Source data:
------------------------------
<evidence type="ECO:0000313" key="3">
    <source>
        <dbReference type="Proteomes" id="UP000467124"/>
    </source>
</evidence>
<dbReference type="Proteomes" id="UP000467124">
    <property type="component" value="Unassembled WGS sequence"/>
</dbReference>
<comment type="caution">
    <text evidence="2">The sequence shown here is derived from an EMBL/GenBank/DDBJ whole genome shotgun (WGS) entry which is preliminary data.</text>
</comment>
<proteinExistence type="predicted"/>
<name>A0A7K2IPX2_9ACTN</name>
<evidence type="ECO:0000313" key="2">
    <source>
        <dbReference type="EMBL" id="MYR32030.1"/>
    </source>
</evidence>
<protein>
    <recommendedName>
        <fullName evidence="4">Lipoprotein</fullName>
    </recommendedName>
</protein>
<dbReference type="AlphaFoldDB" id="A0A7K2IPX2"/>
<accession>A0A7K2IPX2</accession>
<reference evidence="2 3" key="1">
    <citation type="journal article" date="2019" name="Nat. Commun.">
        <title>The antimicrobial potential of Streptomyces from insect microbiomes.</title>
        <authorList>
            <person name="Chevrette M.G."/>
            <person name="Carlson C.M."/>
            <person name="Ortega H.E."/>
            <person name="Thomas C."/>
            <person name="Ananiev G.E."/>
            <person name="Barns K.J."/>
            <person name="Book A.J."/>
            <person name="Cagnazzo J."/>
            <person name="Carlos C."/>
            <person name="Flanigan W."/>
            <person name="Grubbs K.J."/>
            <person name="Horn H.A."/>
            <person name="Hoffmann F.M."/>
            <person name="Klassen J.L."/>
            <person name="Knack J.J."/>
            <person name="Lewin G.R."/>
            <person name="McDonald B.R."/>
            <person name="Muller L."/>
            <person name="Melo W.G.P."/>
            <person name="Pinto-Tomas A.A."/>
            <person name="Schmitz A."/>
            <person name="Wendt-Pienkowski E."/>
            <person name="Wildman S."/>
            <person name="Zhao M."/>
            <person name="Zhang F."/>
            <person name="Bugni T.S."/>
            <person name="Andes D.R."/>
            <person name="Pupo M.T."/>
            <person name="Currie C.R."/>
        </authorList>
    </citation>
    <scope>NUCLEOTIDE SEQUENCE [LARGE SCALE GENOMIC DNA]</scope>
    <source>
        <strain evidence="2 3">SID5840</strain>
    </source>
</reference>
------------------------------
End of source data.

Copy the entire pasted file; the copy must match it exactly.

<evidence type="ECO:0000313" key="3">
    <source>
        <dbReference type="Proteomes" id="UP000467124"/>
    </source>
</evidence>
<dbReference type="Proteomes" id="UP000467124">
    <property type="component" value="Unassembled WGS sequence"/>
</dbReference>
<comment type="caution">
    <text evidence="2">The sequence shown here is derived from an EMBL/GenBank/DDBJ whole genome shotgun (WGS) entry which is preliminary data.</text>
</comment>
<proteinExistence type="predicted"/>
<name>A0A7K2IPX2_9ACTN</name>
<evidence type="ECO:0000313" key="2">
    <source>
        <dbReference type="EMBL" id="MYR32030.1"/>
    </source>
</evidence>
<protein>
    <recommendedName>
        <fullName evidence="4">Lipoprotein</fullName>
    </recommendedName>
</protein>
<dbReference type="AlphaFoldDB" id="A0A7K2IPX2"/>
<accession>A0A7K2IPX2</accession>
<reference evidence="2 3" key="1">
    <citation type="journal article" date="2019" name="Nat. Commun.">
        <title>The antimicrobial potential of Streptomyces from insect microbiomes.</title>
        <authorList>
            <person name="Chevrette M.G."/>
            <person name="Carlson C.M."/>
            <person name="Ortega H.E."/>
            <person name="Thomas C."/>
            <person name="Ananiev G.E."/>
            <person name="Barns K.J."/>
            <person name="Book A.J."/>
            <person name="Cagnazzo J."/>
            <person name="Carlos C."/>
            <person name="Flanigan W."/>
            <person name="Grubbs K.J."/>
            <person name="Horn H.A."/>
            <person name="Hoffmann F.M."/>
            <person name="Klassen J.L."/>
            <person name="Knack J.J."/>
            <person name="Lewin G.R."/>
            <person name="McDonald B.R."/>
            <person name="Muller L."/>
            <person name="Melo W.G.P."/>
            <person name="Pinto-Tomas A.A."/>
            <person name="Schmitz A."/>
            <person name="Wendt-Pienkowski E."/>
            <person name="Wildman S."/>
            <person name="Zhao M."/>
            <person name="Zhang F."/>
            <person name="Bugni T.S."/>
            <person name="Andes D.R."/>
            <person name="Pupo M.T."/>
            <person name="Currie C.R."/>
        </authorList>
    </citation>
    <scope>NUCLEOTIDE SEQUENCE [LARGE SCALE GENOMIC DNA]</scope>
    <source>
        <strain evidence="2 3">SID5840</strain>
    </source>
</reference>